itecopeople blog
Posted on August 31, 2021  in General
18 months on - how have the employment market and technology changed? And what changes might we see going forward?

There’s no doubt that COVID has changed the way we work and, as a result, the employment market itself. Over the past 18 months, we’ve seen job adverts at their lowest this millennium, only to rise in July 2021 to over a million for the first time ever, according to data reported by the BBC. But how did we get to this point? How has the job market changed and evolved since the beginning of the pandemic in the UK?

 

The changing UK job market

Despite 18 months sounding like a long time, the beginning of the pandemic in the UK still lives fresh in the memory for most, if not all of us, and many will remember the nose-dive the employment market took in March 2020. This saw the arrival of the furlough scheme, a government initiative to try and help employers to keep themselves in business and their employees in jobs.

Despite this, redundancies were inevitable. In particular, IT jobs in the sectors that couldn’t transfer to remote working, such as hospitality, took the biggest hit. It is perhaps unsurprising, then, that in figures reported by the BBC, these are the industries with some of the highest job advertisements and increases in employees on the payroll since lockdown restrictions have eased. This is also reflected in the rise in job advertisements in holiday destinations, such as Cornwall and Wales, in comparison to the city.

The reduction in the growth of city-based job adverts is debatably reflective of how a switch to remote, and now hybrid, working has changed employment and the employment market. Job advertisements and applications, if they weren’t already, are nearly always completed online, with job interviews increasingly conducted on video call platforms. These new technologies and methods of working that have developed over the past 18 months, however, have also brought convenience for employers, so it seems unlikely that we will return to face-to-face interviews, at least in the initial stages of the employment process.

 

But what about the IT sector?

As we discussed in a previous blog, the switch to new technologies and remote working has put a lot of pressure on employees who work in IT. This reflects a wider nation and industry-wide skills shortage and the discrepancy between employers and employees that have developed in the UK employment market since the beginning of the pandemic.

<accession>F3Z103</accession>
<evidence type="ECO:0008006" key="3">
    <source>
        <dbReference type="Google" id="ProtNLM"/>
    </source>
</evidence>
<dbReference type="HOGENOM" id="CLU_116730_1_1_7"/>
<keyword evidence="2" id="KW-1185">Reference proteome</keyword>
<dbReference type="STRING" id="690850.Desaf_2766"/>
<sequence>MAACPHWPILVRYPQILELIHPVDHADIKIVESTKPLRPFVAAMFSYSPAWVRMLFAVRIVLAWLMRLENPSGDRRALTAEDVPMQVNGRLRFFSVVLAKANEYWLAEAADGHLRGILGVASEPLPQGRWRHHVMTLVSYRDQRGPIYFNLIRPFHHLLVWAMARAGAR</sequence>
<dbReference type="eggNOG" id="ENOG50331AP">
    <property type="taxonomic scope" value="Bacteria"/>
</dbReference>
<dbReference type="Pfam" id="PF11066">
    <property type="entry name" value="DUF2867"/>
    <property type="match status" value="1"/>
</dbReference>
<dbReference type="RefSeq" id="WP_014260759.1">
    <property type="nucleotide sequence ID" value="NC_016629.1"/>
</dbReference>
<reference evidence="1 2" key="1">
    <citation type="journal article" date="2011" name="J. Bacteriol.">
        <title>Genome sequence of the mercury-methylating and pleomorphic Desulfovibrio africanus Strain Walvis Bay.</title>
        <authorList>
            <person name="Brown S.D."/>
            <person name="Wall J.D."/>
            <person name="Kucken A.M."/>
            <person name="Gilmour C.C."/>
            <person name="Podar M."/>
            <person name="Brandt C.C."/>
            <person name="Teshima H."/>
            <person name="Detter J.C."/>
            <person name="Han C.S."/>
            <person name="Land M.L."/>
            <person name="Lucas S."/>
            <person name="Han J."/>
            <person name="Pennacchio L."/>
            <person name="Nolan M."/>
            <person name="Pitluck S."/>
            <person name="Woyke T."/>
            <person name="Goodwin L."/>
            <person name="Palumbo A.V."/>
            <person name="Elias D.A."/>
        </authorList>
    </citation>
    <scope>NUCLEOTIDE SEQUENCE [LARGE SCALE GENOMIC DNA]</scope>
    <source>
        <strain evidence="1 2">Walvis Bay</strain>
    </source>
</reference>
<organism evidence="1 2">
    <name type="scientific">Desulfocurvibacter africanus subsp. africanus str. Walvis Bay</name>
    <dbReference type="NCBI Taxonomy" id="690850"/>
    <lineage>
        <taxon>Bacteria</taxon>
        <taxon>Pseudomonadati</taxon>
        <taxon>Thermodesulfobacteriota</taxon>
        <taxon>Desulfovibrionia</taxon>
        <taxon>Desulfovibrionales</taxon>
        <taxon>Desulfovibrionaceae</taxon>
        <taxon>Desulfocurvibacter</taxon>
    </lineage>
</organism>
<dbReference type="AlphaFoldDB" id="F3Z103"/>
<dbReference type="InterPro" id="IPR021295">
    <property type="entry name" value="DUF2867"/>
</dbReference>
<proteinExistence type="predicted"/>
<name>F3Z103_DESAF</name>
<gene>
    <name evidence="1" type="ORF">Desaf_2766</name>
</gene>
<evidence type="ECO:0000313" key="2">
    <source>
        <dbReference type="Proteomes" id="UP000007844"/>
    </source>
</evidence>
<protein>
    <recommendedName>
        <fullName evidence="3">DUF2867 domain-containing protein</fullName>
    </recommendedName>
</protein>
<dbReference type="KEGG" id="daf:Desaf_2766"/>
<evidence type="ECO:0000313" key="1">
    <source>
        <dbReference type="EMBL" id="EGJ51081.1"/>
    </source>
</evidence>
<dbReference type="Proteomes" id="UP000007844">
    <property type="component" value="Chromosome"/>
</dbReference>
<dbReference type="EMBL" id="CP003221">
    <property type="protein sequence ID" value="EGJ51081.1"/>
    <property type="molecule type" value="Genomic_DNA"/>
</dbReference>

As the BBC reports, employers who are looking for individuals with certain, very particular skillsets, such as photography, broadcasting, and IT, all of which have seen sharp rises in job advertisements, are finding it harder to attract, employ, and retain their workforce. But people with these skillsets are benefitting from this and have seen their value in the workplace and income rise as a result, a trend also identified in the IT market. As a result, Yael Selfin, chief economist at KPMG UK notes that there has been “an unusually high level of mismatch in the UK’s labour market”, with certain jobs much more in demand than others. To find out more on the IT employment market, read our blog on The UK Employment Market.

 

How has technology changed since lockdown?

It’s arguable that the technology industry has seen the biggest transformation of any since the beginning of lockdown. In fact, statistics from The Drum show that UK consumers bought a record 19.2 million devices in the year to July 2021, with wearable technology, in particular, benefiting from changes in working patterns. New and developing technologies, such as Cloud databases and video calls platforms such as Zoom and Teams have also become increasingly popular since 2020 and look set to continue their growth throughout 2021. People’s disregard for previously popular platforms, such as Skype, however, shows how rapidly the technology sector develops and is something that IT employees will have to keep up with.

 

What can we expect to see in the coming years?

Despite the exponential growth in demand for technology, as The Drum reports, we can probably expect to see a reduction in the number of devices purchased in the coming year. Companies used 2020 as a trial run to establish what technologies and systems they need and should now have the appropriate devices in place. This, however, will mean no let-up for IT employees, who will need to keep on top of changing trends and new working patterns to accommodate to those who want to work in the office, purely remotely, or a mixture of the two.

As for the job market, that’s always difficult to predict, but the outcome doesn’t look as bleak as some had suggested despite the furlough scheme ending in September. In fact, Jonathan Athow, deputy statistician for the Office of National Statistics, states that there was “no sign of redundancies starting to pick up” according to their data on UK employment. All of this sounds promising for the job market, but, as we discussed above, whether this will itself become an issue due to the shortage of skilled workers, we will have to wait and see.

How do you think the job market and technology will change over the coming months? We’d love to hear your thoughts. Feel free to get in contact with a member of our team to discuss what you expect post-lockdown life to look like.

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